Although Fort Collins seems to be in constant state of growth, with dozens of new apartment buildings and businesses popping up left and right, there was once a time in history when things in this city were much more simple. Despite how much Fort Collins has expanded over the years, for the most part, it still has a small town, charming feel to it, and plenty of quaint reminders of what once was. Around Old Town, history buffs may already be familiar with the faded, painted "ghost signs" from the 1800-1900s that remain on some of the building walls, or interactive, historical landmarks such as the Avery House, but for an even deeper glimpse into what life was like close to 100 years ago, the surrounding neighborhoods are filled with vintage architecture, and significant places that once played a role in helping to shape the city into what it is today. So much character can be found throughout the streets of this area, and it's pretty cool to see fragments of history being preserved in this way.

With its windows now boarded up and the inside vacant, Emma Malaby Grocery, one of the town's longest-standing buildings, is still as inviting as it was back in its heyday, but instead of drawing in hungry shoppers, the adorable white structure now peaks the interest of history lovers and curious Coloradans wanting to know more about the former life of their city. Back in a time when FoCo residents weren't used to see chain stores at every major intersection, smaller corner markets and grocery stores, like this one, could be found in neighborhoods all across town. Frank Collamer was the original owner of what eventually came to be Emma Malaby Grocery. Moving to Fort Collins in 1870, he ran several businesses, and when the time came to sell his home located near Ted's Place, Collamer then bought a chunk of lots in the 300 block of North Meldrum Street. It was here that he first began running a grocery store out of the front of his house – just a few doors down from where the storefront sits today. In the following years, Collamer moved his business to a different location on North College Avenue, and then wound up back on Meldrum, at the current 313 address, where he kept horses, and sold hay and tackle at until 1907, when it officially became a grocery store again. Flash forward to about ten years later, when Collamer was no longer able to run this store, thus turning operations over to his daughter, Emma Collamer Malaby. Emma took control of things until 1943, which makes it even more impressive that the building's appearance has remained in such great condition since then.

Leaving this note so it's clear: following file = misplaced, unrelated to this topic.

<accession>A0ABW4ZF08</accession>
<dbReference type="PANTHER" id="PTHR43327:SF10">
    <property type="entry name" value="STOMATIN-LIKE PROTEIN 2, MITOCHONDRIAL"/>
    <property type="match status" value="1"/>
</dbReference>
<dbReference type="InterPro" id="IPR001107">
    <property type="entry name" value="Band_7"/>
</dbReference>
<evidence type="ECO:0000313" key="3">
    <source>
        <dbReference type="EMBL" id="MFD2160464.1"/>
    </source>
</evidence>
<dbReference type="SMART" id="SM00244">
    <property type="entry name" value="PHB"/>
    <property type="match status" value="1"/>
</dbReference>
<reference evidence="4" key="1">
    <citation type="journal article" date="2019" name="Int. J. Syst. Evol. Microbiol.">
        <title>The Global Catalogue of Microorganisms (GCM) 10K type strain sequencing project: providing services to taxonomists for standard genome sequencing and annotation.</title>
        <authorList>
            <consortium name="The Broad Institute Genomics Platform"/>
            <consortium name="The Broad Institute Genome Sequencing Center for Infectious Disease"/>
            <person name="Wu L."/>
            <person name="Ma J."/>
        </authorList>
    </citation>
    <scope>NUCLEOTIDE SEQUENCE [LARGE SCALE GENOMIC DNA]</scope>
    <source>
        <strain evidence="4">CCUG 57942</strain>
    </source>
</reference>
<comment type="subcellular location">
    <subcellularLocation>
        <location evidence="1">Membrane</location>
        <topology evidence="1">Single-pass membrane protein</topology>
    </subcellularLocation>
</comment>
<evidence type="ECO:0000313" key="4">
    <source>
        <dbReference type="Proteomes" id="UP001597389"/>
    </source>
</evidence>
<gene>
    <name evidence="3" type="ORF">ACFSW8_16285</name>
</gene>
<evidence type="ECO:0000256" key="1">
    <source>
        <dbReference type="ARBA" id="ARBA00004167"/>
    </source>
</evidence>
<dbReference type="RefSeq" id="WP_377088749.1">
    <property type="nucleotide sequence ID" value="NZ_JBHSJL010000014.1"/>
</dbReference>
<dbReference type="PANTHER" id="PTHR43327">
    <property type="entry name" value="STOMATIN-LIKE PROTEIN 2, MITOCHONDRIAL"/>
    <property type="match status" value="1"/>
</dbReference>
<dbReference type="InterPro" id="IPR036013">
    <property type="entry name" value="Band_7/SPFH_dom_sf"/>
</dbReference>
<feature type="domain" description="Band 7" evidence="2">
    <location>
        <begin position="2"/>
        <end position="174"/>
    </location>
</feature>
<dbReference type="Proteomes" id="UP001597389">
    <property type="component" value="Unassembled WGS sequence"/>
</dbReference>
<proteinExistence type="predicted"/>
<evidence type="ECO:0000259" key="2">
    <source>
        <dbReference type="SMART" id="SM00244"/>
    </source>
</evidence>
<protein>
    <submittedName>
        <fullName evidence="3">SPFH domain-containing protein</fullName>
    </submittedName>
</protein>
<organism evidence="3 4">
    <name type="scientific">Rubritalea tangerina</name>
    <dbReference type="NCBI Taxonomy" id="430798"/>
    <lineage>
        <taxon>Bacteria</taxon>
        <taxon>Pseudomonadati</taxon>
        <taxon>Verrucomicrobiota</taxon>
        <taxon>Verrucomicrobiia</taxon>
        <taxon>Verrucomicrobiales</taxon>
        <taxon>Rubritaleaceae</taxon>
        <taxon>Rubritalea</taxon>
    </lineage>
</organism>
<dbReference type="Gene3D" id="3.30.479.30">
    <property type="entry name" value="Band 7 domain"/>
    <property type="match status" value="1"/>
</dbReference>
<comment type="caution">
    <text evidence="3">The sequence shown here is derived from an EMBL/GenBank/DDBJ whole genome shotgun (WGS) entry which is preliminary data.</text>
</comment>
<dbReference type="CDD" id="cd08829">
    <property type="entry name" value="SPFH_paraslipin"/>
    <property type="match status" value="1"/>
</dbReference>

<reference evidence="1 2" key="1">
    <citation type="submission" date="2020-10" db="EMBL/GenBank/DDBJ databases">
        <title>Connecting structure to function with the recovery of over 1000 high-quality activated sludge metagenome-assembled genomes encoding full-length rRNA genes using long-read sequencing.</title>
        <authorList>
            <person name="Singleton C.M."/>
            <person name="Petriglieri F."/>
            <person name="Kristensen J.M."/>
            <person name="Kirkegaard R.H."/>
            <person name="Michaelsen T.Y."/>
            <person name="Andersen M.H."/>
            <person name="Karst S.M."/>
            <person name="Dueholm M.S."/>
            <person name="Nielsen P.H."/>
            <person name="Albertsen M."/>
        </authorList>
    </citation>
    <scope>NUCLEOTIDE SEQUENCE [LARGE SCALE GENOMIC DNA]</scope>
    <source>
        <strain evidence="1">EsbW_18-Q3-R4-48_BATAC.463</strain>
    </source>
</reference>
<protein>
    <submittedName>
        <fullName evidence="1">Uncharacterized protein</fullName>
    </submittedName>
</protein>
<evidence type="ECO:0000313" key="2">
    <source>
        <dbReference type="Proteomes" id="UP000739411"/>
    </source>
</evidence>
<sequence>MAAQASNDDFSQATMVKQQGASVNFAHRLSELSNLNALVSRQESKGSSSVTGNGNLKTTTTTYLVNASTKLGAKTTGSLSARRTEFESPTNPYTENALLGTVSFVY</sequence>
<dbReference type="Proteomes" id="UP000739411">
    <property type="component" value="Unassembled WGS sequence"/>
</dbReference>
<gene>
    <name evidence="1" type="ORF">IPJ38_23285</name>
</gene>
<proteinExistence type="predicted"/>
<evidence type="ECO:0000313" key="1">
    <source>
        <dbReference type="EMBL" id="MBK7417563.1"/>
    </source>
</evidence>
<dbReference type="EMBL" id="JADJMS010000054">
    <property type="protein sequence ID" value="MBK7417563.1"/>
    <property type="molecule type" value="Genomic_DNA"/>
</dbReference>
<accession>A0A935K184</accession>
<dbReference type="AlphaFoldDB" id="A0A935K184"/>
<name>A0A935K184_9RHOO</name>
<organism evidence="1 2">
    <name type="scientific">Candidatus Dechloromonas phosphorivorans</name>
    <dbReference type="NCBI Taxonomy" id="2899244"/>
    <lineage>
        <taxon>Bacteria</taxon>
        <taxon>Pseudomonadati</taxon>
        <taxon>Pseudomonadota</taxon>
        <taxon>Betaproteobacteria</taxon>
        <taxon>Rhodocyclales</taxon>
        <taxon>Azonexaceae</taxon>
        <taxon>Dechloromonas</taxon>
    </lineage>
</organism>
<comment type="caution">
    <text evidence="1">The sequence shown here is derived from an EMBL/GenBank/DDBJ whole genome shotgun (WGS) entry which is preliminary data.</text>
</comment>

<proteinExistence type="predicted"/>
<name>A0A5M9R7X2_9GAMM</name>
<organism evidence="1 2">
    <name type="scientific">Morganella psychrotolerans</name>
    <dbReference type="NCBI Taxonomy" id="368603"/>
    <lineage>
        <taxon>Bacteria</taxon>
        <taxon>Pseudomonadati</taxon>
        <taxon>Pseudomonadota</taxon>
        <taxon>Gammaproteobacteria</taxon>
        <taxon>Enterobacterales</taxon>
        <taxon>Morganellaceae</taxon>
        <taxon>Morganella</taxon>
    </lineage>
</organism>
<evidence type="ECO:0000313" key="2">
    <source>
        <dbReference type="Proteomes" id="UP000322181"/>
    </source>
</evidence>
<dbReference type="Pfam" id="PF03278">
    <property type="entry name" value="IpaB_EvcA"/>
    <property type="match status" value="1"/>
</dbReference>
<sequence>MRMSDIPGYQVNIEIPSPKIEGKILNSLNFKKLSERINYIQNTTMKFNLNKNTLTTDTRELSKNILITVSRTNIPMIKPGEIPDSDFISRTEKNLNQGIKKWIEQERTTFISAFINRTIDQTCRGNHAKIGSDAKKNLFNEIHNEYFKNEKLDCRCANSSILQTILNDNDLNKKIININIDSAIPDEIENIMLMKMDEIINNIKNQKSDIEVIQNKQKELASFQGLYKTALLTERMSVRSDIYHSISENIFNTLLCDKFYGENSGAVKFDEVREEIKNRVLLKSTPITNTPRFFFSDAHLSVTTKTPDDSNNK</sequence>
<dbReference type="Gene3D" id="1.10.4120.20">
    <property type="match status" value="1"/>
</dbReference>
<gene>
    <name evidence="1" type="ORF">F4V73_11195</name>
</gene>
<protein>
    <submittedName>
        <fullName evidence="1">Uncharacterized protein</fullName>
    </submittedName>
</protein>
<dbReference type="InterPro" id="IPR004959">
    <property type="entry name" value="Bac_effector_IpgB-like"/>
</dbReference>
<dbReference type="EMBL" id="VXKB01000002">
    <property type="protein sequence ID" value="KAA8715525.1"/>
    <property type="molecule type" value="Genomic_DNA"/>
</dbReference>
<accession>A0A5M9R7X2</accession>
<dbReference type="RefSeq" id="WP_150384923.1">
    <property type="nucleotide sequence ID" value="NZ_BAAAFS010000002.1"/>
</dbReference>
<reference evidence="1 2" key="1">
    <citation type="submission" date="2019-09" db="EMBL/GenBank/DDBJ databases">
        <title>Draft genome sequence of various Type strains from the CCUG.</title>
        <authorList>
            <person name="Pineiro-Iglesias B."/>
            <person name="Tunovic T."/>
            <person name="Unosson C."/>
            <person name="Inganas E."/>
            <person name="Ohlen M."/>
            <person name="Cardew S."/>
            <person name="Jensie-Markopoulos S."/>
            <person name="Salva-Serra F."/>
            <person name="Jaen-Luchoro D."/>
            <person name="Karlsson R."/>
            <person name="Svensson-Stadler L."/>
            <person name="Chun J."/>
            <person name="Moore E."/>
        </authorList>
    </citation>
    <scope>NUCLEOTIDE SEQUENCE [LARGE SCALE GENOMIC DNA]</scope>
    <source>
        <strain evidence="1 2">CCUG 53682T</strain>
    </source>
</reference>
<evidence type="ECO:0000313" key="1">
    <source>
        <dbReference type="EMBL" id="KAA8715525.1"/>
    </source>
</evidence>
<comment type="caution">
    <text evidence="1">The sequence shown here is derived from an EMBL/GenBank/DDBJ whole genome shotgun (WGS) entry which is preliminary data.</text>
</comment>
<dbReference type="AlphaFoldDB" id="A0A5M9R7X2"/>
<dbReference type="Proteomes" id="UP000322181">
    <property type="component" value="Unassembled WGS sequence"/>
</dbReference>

Emma Malaby/Photo courtesy of the Malaby Family Tree Facebook Page
Emma Malaby/Photo courtesy of the Malaby Family Tree Facebook Page

A majority of the city's other former markets have now been repainted, re-purposed, and transformed into new dwellings and businesses, with no sign that they were once a bustling place to pick up groceries. Emma Malaby Grocery, however, is a present reminder of Fort Collins' intriguing, historical past.

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